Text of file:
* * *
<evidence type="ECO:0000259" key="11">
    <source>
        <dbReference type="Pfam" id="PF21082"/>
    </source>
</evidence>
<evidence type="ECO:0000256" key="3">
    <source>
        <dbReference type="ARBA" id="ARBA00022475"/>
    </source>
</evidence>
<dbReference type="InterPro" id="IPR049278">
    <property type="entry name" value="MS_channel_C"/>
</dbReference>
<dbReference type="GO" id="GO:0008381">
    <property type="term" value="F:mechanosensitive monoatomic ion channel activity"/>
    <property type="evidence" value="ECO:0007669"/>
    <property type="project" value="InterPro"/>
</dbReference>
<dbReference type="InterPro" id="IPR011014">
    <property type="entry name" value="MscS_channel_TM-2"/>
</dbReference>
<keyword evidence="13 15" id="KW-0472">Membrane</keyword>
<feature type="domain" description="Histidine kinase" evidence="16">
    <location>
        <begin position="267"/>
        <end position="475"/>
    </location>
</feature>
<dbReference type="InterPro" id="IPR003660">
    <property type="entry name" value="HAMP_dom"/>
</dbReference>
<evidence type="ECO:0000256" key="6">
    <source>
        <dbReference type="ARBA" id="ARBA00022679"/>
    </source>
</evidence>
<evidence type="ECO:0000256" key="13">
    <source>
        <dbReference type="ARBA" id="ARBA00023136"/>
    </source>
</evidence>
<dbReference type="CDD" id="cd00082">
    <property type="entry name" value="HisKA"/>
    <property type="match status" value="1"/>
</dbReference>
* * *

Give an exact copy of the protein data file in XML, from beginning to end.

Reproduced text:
<evidence type="ECO:0000259" key="11">
    <source>
        <dbReference type="Pfam" id="PF21082"/>
    </source>
</evidence>
<evidence type="ECO:0000256" key="3">
    <source>
        <dbReference type="ARBA" id="ARBA00022475"/>
    </source>
</evidence>
<dbReference type="InterPro" id="IPR049278">
    <property type="entry name" value="MS_channel_C"/>
</dbReference>
<dbReference type="GO" id="GO:0008381">
    <property type="term" value="F:mechanosensitive monoatomic ion channel activity"/>
    <property type="evidence" value="ECO:0007669"/>
    <property type="project" value="InterPro"/>
</dbReference>
<dbReference type="InterPro" id="IPR011014">
    <property type="entry name" value="MscS_channel_TM-2"/>
</dbReference>
<keyword evidence="13 15" id="KW-0472">Membrane</keyword>
<feature type="domain" description="Histidine kinase" evidence="16">
    <location>
        <begin position="267"/>
        <end position="475"/>
    </location>
</feature>
<dbReference type="InterPro" id="IPR003660">
    <property type="entry name" value="HAMP_dom"/>
</dbReference>
<evidence type="ECO:0000256" key="6">
    <source>
        <dbReference type="ARBA" id="ARBA00022679"/>
    </source>
</evidence>
<evidence type="ECO:0000256" key="13">
    <source>
        <dbReference type="ARBA" id="ARBA00023136"/>
    </source>
</evidence>
<dbReference type="CDD" id="cd00082">
    <property type="entry name" value="HisKA"/>
    <property type="match status" value="1"/>
</dbReference>